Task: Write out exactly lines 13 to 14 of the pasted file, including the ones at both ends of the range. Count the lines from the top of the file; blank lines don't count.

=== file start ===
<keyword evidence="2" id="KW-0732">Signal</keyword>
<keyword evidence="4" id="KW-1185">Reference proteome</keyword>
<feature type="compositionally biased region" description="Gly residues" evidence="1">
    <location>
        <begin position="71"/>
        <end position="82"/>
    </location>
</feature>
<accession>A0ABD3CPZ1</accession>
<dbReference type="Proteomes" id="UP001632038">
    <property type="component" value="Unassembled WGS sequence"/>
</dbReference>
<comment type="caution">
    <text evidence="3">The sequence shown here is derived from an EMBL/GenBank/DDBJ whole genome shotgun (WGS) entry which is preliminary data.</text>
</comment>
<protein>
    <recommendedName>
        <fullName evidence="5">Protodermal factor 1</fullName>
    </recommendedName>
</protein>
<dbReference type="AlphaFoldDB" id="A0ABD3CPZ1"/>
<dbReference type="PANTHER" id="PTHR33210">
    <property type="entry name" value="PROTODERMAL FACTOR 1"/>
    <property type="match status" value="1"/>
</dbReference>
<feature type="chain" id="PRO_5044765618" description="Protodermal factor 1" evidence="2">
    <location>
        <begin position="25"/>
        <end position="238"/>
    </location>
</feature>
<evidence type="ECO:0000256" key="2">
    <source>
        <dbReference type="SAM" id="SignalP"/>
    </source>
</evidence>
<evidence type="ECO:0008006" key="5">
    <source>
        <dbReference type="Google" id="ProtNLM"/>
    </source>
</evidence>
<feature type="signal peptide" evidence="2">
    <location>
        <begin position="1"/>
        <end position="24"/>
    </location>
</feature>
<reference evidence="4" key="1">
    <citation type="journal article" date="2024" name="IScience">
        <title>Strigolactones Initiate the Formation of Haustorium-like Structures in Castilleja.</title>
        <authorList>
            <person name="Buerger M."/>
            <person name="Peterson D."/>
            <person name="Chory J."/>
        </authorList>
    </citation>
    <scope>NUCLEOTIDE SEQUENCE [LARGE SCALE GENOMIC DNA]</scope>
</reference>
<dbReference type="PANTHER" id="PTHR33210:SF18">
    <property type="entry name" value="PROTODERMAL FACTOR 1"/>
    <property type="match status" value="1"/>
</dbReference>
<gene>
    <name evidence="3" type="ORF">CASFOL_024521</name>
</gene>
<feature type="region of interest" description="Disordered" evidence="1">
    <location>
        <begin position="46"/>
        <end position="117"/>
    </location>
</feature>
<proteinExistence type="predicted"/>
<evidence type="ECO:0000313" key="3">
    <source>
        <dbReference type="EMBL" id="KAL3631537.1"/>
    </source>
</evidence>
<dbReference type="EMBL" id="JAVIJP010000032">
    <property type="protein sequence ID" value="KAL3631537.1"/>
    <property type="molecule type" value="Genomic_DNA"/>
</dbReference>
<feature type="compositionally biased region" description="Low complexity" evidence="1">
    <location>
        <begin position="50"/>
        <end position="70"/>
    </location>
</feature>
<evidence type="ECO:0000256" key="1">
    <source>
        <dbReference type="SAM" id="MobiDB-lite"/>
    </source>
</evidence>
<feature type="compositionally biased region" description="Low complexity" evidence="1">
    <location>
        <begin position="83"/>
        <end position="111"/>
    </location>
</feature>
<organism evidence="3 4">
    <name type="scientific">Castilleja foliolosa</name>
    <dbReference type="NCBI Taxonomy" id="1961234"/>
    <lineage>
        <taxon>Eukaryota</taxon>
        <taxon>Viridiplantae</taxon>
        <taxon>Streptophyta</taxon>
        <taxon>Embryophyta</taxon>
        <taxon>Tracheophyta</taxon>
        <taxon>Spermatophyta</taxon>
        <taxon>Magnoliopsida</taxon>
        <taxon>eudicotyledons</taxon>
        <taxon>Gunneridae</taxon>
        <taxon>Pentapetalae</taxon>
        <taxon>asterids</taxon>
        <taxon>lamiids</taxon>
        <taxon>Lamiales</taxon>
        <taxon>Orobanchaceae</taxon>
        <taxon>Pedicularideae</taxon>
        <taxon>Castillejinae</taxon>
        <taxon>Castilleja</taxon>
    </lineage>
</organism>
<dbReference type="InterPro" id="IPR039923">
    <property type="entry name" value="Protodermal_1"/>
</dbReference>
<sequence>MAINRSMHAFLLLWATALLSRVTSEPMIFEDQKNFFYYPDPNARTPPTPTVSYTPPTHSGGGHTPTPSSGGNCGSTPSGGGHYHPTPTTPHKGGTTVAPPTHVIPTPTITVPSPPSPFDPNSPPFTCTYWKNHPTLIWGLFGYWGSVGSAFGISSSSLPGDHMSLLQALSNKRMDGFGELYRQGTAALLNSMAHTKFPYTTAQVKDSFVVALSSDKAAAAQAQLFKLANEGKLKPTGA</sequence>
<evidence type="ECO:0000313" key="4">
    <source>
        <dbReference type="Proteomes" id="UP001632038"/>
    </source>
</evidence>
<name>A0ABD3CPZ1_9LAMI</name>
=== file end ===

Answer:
<comment type="caution">
    <text evidence="3">The sequence shown here is derived from an EMBL/GenBank/DDBJ whole genome shotgun (WGS) entry which is preliminary data.</text>